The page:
Abstract: The Astronomical Society of the Pacific's mission is to advance science literacy through an understanding and appreciation of astronomy while serving diverse audiences through networks of educational programming, services, resource materials, and recognition. These audiences include educators at schools, science and nature centers, planetariums and the audiences they also serve. The ASP develops training and resources for three major audiences of educators; amateur astronomers, informal science educators, and K-14 formal educators. All continue to thrive as we work to provide ongoing and updated resources and recognition for their efforts to serve their audiences in exemplary ways.

TELESCOPE-BUILDING: SPREADING ENTHUSIASM TO THE SKY
Linda M. Krouse-Wright
Abstract: Text describing how to start a telescope-building program in your area.

WASHINGTON COUNTY OBSERVATORY
Rod Martin
Abstract: The Washington County, Maryland, Public Schools is constructing an observatory at its Fairview Outdoor School. The process began in 2005 during an informal discussion between the planetarium resource teacher and the superintendent of schools.

SUMMARY OF IDEAS GRANT USED FOR PLANETARIUM PROGRAM
Kim Small
Abstract: A brief summary of how a $40,109.00 grant was used to improve a K-12 school district planetarium program will be presented.

THE MAKING OF LUCY'S CRADLE
Carolyn Sumners
Adam Barnes
Tony Butterfield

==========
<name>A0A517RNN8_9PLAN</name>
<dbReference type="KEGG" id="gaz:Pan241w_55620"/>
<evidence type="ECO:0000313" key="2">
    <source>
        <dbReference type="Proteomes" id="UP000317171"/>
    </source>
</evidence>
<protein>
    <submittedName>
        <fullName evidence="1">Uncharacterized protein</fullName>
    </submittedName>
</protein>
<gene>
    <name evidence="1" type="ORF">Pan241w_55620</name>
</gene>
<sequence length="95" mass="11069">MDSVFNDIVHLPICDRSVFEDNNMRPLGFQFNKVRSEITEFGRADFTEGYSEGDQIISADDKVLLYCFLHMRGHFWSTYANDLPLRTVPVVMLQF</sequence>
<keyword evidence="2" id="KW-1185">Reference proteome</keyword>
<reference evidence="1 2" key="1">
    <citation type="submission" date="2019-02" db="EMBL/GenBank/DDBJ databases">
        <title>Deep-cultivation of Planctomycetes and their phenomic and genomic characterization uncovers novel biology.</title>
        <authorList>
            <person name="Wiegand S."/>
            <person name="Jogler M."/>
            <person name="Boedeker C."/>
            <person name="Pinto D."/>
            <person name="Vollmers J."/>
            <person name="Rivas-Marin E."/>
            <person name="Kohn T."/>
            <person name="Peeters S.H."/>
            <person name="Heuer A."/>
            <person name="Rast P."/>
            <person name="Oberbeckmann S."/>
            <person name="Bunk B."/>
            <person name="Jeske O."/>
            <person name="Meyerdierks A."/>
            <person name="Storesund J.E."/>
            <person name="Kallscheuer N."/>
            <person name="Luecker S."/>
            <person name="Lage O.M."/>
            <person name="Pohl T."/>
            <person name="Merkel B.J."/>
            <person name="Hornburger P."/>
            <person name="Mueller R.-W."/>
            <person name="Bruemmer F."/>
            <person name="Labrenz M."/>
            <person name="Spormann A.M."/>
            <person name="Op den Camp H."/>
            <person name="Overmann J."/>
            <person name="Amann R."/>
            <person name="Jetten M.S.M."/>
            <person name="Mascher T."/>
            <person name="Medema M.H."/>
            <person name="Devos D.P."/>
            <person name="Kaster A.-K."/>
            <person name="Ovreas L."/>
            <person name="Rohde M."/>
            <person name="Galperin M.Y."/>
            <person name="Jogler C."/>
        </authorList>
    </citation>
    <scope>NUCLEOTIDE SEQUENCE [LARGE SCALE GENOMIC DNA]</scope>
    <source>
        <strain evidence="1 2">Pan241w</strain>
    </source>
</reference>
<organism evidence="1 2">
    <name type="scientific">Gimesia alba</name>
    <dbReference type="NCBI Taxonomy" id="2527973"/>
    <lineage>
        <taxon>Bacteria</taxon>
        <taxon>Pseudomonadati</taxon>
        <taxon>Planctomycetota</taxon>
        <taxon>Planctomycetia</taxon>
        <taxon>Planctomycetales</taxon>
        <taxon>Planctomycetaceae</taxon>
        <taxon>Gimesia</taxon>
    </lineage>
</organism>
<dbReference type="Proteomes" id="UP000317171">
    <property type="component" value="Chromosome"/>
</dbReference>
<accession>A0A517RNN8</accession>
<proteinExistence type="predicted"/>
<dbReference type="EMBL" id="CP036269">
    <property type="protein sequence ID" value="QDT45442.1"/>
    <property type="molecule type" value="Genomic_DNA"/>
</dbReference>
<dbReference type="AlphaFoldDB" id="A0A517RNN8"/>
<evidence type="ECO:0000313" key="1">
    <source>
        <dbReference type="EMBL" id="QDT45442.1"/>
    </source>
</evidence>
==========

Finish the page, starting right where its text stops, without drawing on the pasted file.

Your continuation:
Abstract: The Burke Baker Planetarium staff developed or perfected several new animation techniques including plate tectonic morphing, creating building interiors from photographs, animation of a flat mural, and making a Lucy skeleton walk as anthropologists think she did.

FULL-DOME PHOTOGRAPHY FROM SPACE - COMING THIS FALL!
Carolyn Sumners
Tony Butterfield
Adam Barnes
Abstract: The astronauts of STS 120, scheduled to launch in late October, will carry a large-format fisheye camera inside the Space Shuttle and to the International Space Station. Training photos from the Johnson Space Center show what images we can expect from orbit.

A SELECTION OF SKY EVENTS IN 2008
Robert C. Victor
Abstract: Some attractive groupings of planets, stars, and Moon visible in North America in 2008.

THOUGHTS ON COMET HALLEY 2061
Robert C. Victor
Abstract: A case for including a preview of Halley's next apparition in our next comet show.

THE PAYOFF FOR MUTUAL COLLABORATION: EVERYONE WINS